Thankfully, she was as awesome as advertised. I knew I was in good hands when it came up that she completed undergrad, medical school and her residency at–you guessed it!–Northwestern University. Wildly talented Wildcats are everywhere–even in enemy territory.
She went over my history again and took a turn
tickling examining me herself and said she couldn’t feel my spleen or my liver. Our long wait was a blessing in disguise, as the results of my bone marrow aspiration came in while she was with us. The marrow was free of lymphoma! She also told me offhand that, as of summer 2014, they really don’t tell people to get bone marrow aspirations as part of the initial diagnosis. It’s just not really necessary.
After I picked myself up off of the floor, she walked us through all the various potential stages and treatment options and finally gave us the long-awaited second opinion: I have Stage IIa “non-bulky” lymphoma. This basically means I have “the best stage” of “the best kind” of cancer I could get. Hurrah! Let’s break it down a bit more.
Lymphoma can be in early stage or advanced stage. I am in early stage. (Moral: If there’s a weird lump in your neck, check it out!) Given the size of the swelling, I qualify as non-bulky as opposed to bulky. These are the actual medical terms, apparently. The upshot is that 90% of people with my stage of lymphoma are completely cured after undergoing treatment.
She told us about the treatment, too. There are basically five different chemotherapy and radiation treatment options floating around right now. All of them are effective, so it can be difficult to decide which option to pursue. All of them involve ABVD chemotherapy, which is the gold standard that has not been improved upon since its inception in the 1970s. This is also the chemo that can mess with your heart and lungs, thus the MUGA scan and pulmonary test.
The first option is six months of ABVD. The second option is four months of ABVD followed by radiation treatment. The third option is ABVD for two months followed by low doses of radiation, but this was just something that some Canadians tried and there wasn’t a big enough trial for her to feel comfortable with it yet. She recommended a fourth option: ABVD for three months, followed by a PET scan to ensure that Lumpy has left the building, then one more month of ABVD. I will go for chemotherapy treatment once every two weeks. This means that I could have this all wrapped up in time for the late spring/early summer. Sounds great to me!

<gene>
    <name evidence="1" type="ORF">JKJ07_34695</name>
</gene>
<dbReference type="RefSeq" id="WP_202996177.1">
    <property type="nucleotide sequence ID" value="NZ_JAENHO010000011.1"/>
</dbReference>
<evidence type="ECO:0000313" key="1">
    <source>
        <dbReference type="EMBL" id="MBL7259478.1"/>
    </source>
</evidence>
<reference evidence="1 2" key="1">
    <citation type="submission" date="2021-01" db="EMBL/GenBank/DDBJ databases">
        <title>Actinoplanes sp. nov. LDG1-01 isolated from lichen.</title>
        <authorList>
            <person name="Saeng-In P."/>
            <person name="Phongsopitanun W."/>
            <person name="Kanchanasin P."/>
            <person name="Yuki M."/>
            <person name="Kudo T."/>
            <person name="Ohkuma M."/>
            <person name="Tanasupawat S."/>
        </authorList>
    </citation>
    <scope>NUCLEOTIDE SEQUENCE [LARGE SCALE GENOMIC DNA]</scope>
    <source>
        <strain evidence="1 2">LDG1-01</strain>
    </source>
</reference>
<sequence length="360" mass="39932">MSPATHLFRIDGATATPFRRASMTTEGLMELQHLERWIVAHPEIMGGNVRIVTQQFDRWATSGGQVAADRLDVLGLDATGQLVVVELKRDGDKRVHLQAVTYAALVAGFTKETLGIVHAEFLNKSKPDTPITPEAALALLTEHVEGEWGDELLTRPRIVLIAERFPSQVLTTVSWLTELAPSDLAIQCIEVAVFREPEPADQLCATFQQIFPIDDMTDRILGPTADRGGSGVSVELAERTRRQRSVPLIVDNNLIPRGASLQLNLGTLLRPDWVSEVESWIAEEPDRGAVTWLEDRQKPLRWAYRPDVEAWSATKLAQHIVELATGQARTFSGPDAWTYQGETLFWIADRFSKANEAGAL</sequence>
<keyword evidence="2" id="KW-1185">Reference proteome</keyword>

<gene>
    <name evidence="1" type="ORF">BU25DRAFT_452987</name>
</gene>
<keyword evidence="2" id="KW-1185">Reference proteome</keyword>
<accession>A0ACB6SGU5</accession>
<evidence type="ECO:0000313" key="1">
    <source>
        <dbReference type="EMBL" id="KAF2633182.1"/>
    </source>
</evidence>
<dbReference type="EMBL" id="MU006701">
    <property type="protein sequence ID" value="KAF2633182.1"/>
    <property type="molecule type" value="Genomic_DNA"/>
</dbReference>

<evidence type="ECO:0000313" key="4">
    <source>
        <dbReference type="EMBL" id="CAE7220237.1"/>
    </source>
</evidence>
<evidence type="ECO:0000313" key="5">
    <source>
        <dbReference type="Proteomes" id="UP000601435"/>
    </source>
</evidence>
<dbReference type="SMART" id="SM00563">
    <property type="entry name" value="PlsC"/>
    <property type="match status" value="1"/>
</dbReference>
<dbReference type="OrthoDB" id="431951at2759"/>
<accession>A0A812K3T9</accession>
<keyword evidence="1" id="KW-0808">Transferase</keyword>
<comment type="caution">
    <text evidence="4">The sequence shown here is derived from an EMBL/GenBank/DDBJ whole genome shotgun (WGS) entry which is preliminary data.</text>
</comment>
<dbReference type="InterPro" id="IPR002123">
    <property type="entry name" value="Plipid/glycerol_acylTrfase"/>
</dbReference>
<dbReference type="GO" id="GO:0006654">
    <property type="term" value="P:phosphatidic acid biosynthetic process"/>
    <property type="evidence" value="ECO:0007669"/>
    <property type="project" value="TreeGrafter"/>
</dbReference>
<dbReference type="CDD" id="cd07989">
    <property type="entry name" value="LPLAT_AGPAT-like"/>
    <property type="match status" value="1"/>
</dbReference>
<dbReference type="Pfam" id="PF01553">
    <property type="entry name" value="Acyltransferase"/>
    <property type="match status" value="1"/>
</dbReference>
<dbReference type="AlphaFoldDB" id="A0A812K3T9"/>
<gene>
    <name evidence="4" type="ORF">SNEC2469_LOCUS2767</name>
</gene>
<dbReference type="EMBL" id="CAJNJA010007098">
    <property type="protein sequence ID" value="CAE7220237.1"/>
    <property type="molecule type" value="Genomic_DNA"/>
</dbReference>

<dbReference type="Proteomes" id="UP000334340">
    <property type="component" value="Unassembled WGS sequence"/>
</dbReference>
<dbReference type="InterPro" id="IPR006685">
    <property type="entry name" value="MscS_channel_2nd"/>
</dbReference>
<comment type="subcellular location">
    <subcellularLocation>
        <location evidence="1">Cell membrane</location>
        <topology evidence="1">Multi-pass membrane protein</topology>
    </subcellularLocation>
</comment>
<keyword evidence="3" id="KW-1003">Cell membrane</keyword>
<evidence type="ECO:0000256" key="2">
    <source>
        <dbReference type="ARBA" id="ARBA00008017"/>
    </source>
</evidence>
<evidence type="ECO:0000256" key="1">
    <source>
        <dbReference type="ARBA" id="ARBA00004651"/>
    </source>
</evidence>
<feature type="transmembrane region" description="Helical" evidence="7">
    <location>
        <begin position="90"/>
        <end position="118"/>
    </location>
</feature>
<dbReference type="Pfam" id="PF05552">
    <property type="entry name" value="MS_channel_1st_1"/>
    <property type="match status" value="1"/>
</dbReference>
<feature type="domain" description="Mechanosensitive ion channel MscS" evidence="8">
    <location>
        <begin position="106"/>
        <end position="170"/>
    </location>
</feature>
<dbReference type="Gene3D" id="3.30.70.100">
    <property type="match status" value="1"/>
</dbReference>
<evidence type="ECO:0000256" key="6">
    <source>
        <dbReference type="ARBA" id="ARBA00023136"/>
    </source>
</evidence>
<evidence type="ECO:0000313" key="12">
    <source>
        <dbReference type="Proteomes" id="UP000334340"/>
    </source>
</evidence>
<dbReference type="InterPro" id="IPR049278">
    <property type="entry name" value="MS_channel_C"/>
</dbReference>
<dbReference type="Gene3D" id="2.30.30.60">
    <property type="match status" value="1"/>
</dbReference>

Chemotherapy sounds less great, as I will need to get a chemo port installed on my chest (Iron Man-style) and she mentioned a lot more side effects than anyone beyond Dr. Google had ever mentioned to me before. There’s a good chance I will lose my hair (but that’s been happening naturally for a while now…), lose my eyelashes (!!), potentially have nausea, heart issues, lung issues, sensitive nerves, and a compromised immune system. That’s a far cry from “you might feel a little tired.” Initially this was really getting to me, but I can’t let myself forget that these are all only possibilities and, among cancer patients, any of my complaints basically amount to saying that my golden shoes are too tight. As usual, Matt is blessed beyond measure.
Tomorrow we will go back to the original oncologist and see what he has to say. I feel very confident in this diagnosis and treatment option though, so we will hopefully continue to have her guiding the treatment, while I receive the treatment at a much more desirably located hospital.
All in all, I’m so relieved to have such a positive complete diagnosis. I got more good news today as well, as Theresa was able to buy tickets for me to see Billy Joel play at Wrigley Field in August! Seeing the Piano Man in concert has been on my bucket list almost since I was a two-year-old singing “Uptown Girl” while my Mom gave me a bath. (True story.) It’ll also be a fantastic way to celebrate being cancer-free!